Clif Notes: Who Cares if MultiValue Survives?

Before we explore this question, let me get one thing out of the way — the obligatory New Year's resolution.

I will not write controversial column titles.

There. Done. And all in keeping with my tradition of starting the new year off with a burst of productivity by simultaneously making and breaking my New Year's resolution.

With that out of the way, let's return to the question. Who cares if MultiValue survives? I don't.

Oh my, I can already hear the scraping of sharpening stones on steel, the squawking of fowl, and smell the odor of tar being heated in the pots. I should hasten to explain myself before it becomes necessary for me to go on and place an order for large quantities of engine degreaser and burn ointment.

I started working with MultiValue around 1974. At that time, I was informed that it was probably not a good career choice to get too deeply involved with this product since it was "obviously" going to be completely obsolete and totally disappear by 1980. Of course, that didn't happen. It's lucky for me that I ignored such advice. MultiValue has not only provided me with a living for about 37 years, but just think of all of those International Spectrum Conferences, exhibits, technical sessions, dinners, parties, and hospitality suites I would have missed out on if I had thrown in with the COBOL programming and CODASYL crowd.

Then of course, there was the relational database and SQL movement. To say that this was phenomenally successful would be an understatement. As you would expect, the predictions of the imminent demise of MultiValue was rampant. If you were not fully relational and supported ANSI SQL as the primary data definition, manipulation, and query language, you were headed for the trash heap. Forget the fact that the Real World does not follow a precise mathematical model. When the only tool you have is a hammer, every problem begins to look suspiciously like a nail. If your application's data did not readily conform to the idea of tables and full normalization, change your application. If the resulting application did not support the unique way you do business, why just change the business. This bass-ackwards way of thinking, of course, led to the success of databases like Oracle and DB2.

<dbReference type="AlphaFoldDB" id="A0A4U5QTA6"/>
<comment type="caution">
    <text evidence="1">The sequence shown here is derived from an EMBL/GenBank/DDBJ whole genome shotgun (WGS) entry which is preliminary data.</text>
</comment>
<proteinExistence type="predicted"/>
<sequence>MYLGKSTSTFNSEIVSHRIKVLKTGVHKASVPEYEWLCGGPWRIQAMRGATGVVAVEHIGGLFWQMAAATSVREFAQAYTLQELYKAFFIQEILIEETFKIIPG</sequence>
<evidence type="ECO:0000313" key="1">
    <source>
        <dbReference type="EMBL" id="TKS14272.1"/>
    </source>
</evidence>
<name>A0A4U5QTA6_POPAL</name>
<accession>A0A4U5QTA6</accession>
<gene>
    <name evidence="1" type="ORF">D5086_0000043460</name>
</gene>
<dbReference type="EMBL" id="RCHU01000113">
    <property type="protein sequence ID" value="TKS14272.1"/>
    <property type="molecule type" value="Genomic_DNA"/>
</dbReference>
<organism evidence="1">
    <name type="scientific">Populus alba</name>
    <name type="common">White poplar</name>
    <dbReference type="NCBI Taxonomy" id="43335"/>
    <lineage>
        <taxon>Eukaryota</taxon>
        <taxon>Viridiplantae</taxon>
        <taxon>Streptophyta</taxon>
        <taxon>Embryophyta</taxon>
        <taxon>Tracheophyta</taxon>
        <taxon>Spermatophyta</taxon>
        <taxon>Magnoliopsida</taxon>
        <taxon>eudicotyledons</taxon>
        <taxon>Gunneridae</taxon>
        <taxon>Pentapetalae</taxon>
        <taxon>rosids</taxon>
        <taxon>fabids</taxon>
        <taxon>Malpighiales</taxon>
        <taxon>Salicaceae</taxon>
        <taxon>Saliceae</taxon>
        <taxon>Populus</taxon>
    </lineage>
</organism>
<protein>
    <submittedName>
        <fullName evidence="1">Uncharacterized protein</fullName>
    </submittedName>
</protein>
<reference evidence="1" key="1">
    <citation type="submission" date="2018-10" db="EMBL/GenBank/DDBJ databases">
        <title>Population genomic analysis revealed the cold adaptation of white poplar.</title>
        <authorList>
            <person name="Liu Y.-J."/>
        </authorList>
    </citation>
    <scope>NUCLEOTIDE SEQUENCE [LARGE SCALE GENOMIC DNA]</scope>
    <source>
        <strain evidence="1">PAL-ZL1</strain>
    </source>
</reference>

It was also responsible for millions of dollars being spent on application redesign and platform conversions that in many cases failed and in some cases destroyed the companies attempting them.

"So how long is two years in your company?"

(For you relative newcomers, this is one of the ongoing jokes in the MultiValue community. Almost every time we hear of one of these attempts, it all started with an edict coming down that, "We are going to be off MultiValue in two years.")

And yet, MultiValue survives.

Of course, some MultiValue companies have gone out of business, some have merged, some have been acquired. You know, the normal evolutionary trends of businesses in a pseudo-free-market environment. And every time we see a change like this, a group of MultiValue munchkins starts marching around the message boards, newsgroups, and other areas on the Internet singing and chanting, "Ding, dong. The database is dead!" (Apologies to Wizard of Oz author L. Frank Baum.)

I'm still waiting.

And now, lo and behold, we have the NoSQL movement moving into prominence. They seem to have made a radical discovery — not all data is flat. Yes, I know, I know. The MultiValue community has been saying that for decades. And there seem to be a lot of people rather upset over that fact. Here is something that we have been preaching for almost 40 years, and along come these upstarts with their degrees and fancy ideas and terminology, restate one of our main points of view, and are starting to take portions of the application space by storm. And they are getting all the credit!